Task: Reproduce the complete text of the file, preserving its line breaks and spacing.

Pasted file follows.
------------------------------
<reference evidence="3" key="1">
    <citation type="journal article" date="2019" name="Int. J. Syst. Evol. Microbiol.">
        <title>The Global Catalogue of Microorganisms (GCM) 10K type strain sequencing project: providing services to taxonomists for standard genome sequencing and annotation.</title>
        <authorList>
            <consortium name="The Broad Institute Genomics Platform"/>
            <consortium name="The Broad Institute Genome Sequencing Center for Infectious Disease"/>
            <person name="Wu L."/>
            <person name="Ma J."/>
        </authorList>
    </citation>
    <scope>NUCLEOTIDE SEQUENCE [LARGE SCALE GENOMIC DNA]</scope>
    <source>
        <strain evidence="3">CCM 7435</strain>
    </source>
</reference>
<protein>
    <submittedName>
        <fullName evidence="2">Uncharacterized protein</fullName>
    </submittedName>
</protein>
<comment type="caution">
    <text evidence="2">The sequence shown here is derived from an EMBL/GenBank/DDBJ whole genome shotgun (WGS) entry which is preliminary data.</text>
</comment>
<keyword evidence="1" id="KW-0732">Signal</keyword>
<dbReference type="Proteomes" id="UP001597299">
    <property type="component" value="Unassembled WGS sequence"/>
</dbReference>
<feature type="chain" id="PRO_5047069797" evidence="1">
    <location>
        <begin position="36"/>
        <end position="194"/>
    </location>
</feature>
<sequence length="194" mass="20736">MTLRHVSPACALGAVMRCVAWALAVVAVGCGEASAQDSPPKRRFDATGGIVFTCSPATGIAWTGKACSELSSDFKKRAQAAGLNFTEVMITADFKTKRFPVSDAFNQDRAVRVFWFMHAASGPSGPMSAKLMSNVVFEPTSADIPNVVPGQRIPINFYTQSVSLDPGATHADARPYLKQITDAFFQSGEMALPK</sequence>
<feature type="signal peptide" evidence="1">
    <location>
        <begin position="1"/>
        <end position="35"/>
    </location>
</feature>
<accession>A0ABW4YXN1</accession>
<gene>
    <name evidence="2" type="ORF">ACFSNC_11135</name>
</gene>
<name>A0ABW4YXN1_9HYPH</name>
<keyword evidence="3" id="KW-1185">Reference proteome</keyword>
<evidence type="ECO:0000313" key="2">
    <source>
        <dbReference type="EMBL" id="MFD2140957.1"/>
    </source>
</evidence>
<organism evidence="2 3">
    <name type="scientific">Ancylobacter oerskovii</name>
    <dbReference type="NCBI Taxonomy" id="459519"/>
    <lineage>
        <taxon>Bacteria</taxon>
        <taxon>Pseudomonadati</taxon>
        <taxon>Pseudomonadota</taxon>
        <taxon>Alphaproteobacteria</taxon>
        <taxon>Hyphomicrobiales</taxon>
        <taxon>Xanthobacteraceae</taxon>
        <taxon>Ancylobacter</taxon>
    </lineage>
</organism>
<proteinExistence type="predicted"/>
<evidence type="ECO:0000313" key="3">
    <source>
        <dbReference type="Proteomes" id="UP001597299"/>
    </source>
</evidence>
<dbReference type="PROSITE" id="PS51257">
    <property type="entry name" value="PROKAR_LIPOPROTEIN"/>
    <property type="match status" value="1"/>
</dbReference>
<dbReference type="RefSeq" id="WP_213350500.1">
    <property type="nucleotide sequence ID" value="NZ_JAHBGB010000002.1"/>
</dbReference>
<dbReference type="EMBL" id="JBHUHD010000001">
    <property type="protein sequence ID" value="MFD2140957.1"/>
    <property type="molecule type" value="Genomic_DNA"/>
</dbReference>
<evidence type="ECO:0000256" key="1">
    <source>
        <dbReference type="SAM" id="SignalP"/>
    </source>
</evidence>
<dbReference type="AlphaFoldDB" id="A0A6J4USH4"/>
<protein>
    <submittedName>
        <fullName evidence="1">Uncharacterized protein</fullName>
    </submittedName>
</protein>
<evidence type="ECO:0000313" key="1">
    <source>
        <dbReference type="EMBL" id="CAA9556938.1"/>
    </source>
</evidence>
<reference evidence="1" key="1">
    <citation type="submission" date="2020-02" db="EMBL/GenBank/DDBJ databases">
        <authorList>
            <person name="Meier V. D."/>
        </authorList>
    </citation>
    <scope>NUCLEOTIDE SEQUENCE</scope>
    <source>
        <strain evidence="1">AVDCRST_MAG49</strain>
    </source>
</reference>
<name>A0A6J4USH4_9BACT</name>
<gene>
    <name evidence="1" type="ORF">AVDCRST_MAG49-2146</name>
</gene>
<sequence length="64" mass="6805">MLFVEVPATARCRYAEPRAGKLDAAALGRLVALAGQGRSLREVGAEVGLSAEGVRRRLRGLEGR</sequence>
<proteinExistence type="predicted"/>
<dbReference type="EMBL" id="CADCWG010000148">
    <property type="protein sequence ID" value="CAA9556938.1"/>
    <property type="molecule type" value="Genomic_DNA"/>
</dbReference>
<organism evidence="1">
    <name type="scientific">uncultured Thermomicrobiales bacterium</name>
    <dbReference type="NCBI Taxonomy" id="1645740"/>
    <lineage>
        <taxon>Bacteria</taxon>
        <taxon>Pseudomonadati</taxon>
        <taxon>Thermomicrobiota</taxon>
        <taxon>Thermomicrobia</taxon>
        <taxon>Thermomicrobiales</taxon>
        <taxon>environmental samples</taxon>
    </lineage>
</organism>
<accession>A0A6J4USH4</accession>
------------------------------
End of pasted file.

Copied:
<reference evidence="3" key="1">
    <citation type="journal article" date="2019" name="Int. J. Syst. Evol. Microbiol.">
        <title>The Global Catalogue of Microorganisms (GCM) 10K type strain sequencing project: providing services to taxonomists for standard genome sequencing and annotation.</title>
        <authorList>
            <consortium name="The Broad Institute Genomics Platform"/>
            <consortium name="The Broad Institute Genome Sequencing Center for Infectious Disease"/>
            <person name="Wu L."/>
            <person name="Ma J."/>
        </authorList>
    </citation>
    <scope>NUCLEOTIDE SEQUENCE [LARGE SCALE GENOMIC DNA]</scope>
    <source>
        <strain evidence="3">CCM 7435</strain>
    </source>
</reference>
<protein>
    <submittedName>
        <fullName evidence="2">Uncharacterized protein</fullName>
    </submittedName>
</protein>
<comment type="caution">
    <text evidence="2">The sequence shown here is derived from an EMBL/GenBank/DDBJ whole genome shotgun (WGS) entry which is preliminary data.</text>
</comment>
<keyword evidence="1" id="KW-0732">Signal</keyword>
<dbReference type="Proteomes" id="UP001597299">
    <property type="component" value="Unassembled WGS sequence"/>
</dbReference>
<feature type="chain" id="PRO_5047069797" evidence="1">
    <location>
        <begin position="36"/>
        <end position="194"/>
    </location>
</feature>
<sequence length="194" mass="20736">MTLRHVSPACALGAVMRCVAWALAVVAVGCGEASAQDSPPKRRFDATGGIVFTCSPATGIAWTGKACSELSSDFKKRAQAAGLNFTEVMITADFKTKRFPVSDAFNQDRAVRVFWFMHAASGPSGPMSAKLMSNVVFEPTSADIPNVVPGQRIPINFYTQSVSLDPGATHADARPYLKQITDAFFQSGEMALPK</sequence>
<feature type="signal peptide" evidence="1">
    <location>
        <begin position="1"/>
        <end position="35"/>
    </location>
</feature>
<accession>A0ABW4YXN1</accession>
<gene>
    <name evidence="2" type="ORF">ACFSNC_11135</name>
</gene>
<name>A0ABW4YXN1_9HYPH</name>
<keyword evidence="3" id="KW-1185">Reference proteome</keyword>
<evidence type="ECO:0000313" key="2">
    <source>
        <dbReference type="EMBL" id="MFD2140957.1"/>
    </source>
</evidence>
<organism evidence="2 3">
    <name type="scientific">Ancylobacter oerskovii</name>
    <dbReference type="NCBI Taxonomy" id="459519"/>
    <lineage>
        <taxon>Bacteria</taxon>
        <taxon>Pseudomonadati</taxon>
        <taxon>Pseudomonadota</taxon>
        <taxon>Alphaproteobacteria</taxon>
        <taxon>Hyphomicrobiales</taxon>
        <taxon>Xanthobacteraceae</taxon>
        <taxon>Ancylobacter</taxon>
    </lineage>
</organism>
<proteinExistence type="predicted"/>
<evidence type="ECO:0000313" key="3">
    <source>
        <dbReference type="Proteomes" id="UP001597299"/>
    </source>
</evidence>
<dbReference type="PROSITE" id="PS51257">
    <property type="entry name" value="PROKAR_LIPOPROTEIN"/>
    <property type="match status" value="1"/>
</dbReference>
<dbReference type="RefSeq" id="WP_213350500.1">
    <property type="nucleotide sequence ID" value="NZ_JAHBGB010000002.1"/>
</dbReference>
<dbReference type="EMBL" id="JBHUHD010000001">
    <property type="protein sequence ID" value="MFD2140957.1"/>
    <property type="molecule type" value="Genomic_DNA"/>
</dbReference>
<evidence type="ECO:0000256" key="1">
    <source>
        <dbReference type="SAM" id="SignalP"/>
    </source>
</evidence>
<dbReference type="AlphaFoldDB" id="A0A6J4USH4"/>
<protein>
    <submittedName>
        <fullName evidence="1">Uncharacterized protein</fullName>
    </submittedName>
</protein>
<evidence type="ECO:0000313" key="1">
    <source>
        <dbReference type="EMBL" id="CAA9556938.1"/>
    </source>
</evidence>
<reference evidence="1" key="1">
    <citation type="submission" date="2020-02" db="EMBL/GenBank/DDBJ databases">
        <authorList>
            <person name="Meier V. D."/>
        </authorList>
    </citation>
    <scope>NUCLEOTIDE SEQUENCE</scope>
    <source>
        <strain evidence="1">AVDCRST_MAG49</strain>
    </source>
</reference>
<name>A0A6J4USH4_9BACT</name>
<gene>
    <name evidence="1" type="ORF">AVDCRST_MAG49-2146</name>
</gene>
<sequence length="64" mass="6805">MLFVEVPATARCRYAEPRAGKLDAAALGRLVALAGQGRSLREVGAEVGLSAEGVRRRLRGLEGR</sequence>
<proteinExistence type="predicted"/>
<dbReference type="EMBL" id="CADCWG010000148">
    <property type="protein sequence ID" value="CAA9556938.1"/>
    <property type="molecule type" value="Genomic_DNA"/>
</dbReference>
<organism evidence="1">
    <name type="scientific">uncultured Thermomicrobiales bacterium</name>
    <dbReference type="NCBI Taxonomy" id="1645740"/>
    <lineage>
        <taxon>Bacteria</taxon>
        <taxon>Pseudomonadati</taxon>
        <taxon>Thermomicrobiota</taxon>
        <taxon>Thermomicrobia</taxon>
        <taxon>Thermomicrobiales</taxon>
        <taxon>environmental samples</taxon>
    </lineage>
</organism>
<accession>A0A6J4USH4</accession>